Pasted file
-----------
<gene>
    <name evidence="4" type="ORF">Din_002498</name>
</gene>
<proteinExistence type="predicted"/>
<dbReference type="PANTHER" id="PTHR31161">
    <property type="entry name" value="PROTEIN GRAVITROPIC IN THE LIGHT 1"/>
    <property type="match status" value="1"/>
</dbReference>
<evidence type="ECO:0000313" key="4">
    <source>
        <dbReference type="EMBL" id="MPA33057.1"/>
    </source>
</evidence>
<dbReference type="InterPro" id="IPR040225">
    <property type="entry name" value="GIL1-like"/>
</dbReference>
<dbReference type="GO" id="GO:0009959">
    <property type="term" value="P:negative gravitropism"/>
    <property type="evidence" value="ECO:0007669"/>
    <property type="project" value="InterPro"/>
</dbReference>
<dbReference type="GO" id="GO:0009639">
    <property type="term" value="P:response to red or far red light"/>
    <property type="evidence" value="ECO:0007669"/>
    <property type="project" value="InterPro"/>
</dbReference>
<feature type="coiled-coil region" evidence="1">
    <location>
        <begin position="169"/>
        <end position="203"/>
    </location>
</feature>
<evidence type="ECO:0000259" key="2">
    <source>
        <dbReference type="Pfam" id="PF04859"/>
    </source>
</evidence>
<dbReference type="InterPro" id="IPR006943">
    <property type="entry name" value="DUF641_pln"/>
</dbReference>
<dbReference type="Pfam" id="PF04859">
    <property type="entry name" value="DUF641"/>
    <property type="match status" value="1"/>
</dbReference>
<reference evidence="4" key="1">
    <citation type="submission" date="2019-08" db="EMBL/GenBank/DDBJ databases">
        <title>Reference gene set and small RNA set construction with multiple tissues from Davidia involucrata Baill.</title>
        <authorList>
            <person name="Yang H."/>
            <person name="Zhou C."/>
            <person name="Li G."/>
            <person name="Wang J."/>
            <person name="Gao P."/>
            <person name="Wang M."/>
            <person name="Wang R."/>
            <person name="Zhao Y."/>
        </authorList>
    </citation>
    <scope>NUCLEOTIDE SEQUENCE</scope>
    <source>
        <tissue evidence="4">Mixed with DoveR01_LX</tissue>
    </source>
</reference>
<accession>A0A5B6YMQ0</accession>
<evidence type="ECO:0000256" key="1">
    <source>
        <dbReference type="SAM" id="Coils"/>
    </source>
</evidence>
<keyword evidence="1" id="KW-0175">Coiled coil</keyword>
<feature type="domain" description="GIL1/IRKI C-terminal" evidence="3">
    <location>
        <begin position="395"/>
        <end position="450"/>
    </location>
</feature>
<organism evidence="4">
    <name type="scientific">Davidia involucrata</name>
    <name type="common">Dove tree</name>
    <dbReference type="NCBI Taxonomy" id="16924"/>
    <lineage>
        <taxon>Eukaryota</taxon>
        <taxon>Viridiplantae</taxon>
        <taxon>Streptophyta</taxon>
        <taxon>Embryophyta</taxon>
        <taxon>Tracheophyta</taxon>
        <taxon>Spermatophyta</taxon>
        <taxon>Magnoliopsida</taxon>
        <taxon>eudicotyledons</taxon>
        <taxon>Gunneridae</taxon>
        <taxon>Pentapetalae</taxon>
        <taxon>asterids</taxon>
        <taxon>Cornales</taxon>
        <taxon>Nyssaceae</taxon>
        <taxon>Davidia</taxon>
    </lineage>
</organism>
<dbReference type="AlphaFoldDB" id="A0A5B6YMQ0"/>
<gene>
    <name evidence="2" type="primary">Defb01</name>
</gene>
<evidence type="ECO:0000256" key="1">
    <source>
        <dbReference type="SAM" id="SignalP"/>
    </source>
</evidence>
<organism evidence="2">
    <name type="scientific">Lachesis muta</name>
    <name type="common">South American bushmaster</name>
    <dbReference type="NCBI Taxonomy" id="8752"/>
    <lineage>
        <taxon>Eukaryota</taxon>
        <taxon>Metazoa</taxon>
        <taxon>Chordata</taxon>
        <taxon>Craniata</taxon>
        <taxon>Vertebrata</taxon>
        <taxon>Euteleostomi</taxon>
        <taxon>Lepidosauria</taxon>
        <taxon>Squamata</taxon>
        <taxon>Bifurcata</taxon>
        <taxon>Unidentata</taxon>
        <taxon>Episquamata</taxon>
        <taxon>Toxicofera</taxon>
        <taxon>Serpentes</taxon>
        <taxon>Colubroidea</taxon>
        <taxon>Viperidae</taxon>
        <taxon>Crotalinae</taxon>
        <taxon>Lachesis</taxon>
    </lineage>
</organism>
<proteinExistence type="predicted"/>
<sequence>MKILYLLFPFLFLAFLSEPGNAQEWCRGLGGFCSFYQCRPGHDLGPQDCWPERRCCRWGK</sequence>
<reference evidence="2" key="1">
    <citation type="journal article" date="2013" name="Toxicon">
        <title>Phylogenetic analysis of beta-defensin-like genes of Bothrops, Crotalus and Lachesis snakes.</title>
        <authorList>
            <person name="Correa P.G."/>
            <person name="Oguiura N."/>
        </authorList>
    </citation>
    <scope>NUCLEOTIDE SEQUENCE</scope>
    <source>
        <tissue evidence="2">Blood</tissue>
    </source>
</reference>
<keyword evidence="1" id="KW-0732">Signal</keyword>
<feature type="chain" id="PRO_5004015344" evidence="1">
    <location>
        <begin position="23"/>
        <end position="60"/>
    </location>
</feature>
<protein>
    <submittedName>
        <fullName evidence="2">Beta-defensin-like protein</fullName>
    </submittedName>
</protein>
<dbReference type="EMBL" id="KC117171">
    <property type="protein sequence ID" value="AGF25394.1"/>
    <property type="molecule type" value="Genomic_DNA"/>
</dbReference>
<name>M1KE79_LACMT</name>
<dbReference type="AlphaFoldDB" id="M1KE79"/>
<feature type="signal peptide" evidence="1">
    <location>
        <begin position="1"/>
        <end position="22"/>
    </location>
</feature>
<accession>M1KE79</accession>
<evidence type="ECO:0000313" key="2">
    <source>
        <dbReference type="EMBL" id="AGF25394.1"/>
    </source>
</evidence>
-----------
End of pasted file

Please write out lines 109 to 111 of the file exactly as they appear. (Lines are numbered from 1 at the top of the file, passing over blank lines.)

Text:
    <name type="common">South American bushmaster</name>
    <dbReference type="NCBI Taxonomy" id="8752"/>
    <lineage>